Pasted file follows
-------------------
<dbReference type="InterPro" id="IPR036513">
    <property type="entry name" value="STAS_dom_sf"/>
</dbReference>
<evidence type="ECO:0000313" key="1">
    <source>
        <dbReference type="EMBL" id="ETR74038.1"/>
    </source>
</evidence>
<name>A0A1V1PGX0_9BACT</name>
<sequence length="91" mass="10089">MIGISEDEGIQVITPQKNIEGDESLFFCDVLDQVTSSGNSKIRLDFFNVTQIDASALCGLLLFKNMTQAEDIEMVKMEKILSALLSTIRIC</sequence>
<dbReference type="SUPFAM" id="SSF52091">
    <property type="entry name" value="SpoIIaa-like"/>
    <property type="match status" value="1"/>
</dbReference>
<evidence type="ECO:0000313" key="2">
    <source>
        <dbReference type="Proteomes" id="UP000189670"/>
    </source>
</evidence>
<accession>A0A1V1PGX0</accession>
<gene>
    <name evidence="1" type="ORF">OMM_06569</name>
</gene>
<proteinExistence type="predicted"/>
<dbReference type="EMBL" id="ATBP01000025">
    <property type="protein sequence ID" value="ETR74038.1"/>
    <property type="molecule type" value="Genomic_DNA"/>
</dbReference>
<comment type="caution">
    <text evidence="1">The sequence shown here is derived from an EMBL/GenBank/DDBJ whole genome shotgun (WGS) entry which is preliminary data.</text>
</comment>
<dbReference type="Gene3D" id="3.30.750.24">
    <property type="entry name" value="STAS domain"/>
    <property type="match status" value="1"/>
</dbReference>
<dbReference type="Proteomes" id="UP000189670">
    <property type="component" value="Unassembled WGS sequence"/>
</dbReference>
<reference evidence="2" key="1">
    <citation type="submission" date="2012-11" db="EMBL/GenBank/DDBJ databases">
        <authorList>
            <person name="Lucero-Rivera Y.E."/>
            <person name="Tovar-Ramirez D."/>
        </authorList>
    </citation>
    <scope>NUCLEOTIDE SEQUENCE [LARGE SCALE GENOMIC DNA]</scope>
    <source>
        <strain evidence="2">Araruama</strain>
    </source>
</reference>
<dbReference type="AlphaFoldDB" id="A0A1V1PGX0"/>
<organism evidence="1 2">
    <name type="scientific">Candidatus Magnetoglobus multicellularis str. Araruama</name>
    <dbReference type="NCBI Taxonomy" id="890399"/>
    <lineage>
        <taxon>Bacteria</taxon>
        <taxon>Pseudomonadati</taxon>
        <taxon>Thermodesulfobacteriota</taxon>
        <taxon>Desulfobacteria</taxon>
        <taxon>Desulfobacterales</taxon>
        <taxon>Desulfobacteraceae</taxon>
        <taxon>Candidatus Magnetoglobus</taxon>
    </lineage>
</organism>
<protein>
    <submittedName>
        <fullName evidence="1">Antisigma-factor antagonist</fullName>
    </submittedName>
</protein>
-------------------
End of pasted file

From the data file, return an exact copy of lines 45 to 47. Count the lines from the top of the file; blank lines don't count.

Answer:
    </citation>
    <scope>NUCLEOTIDE SEQUENCE [LARGE SCALE GENOMIC DNA]</scope>
    <source>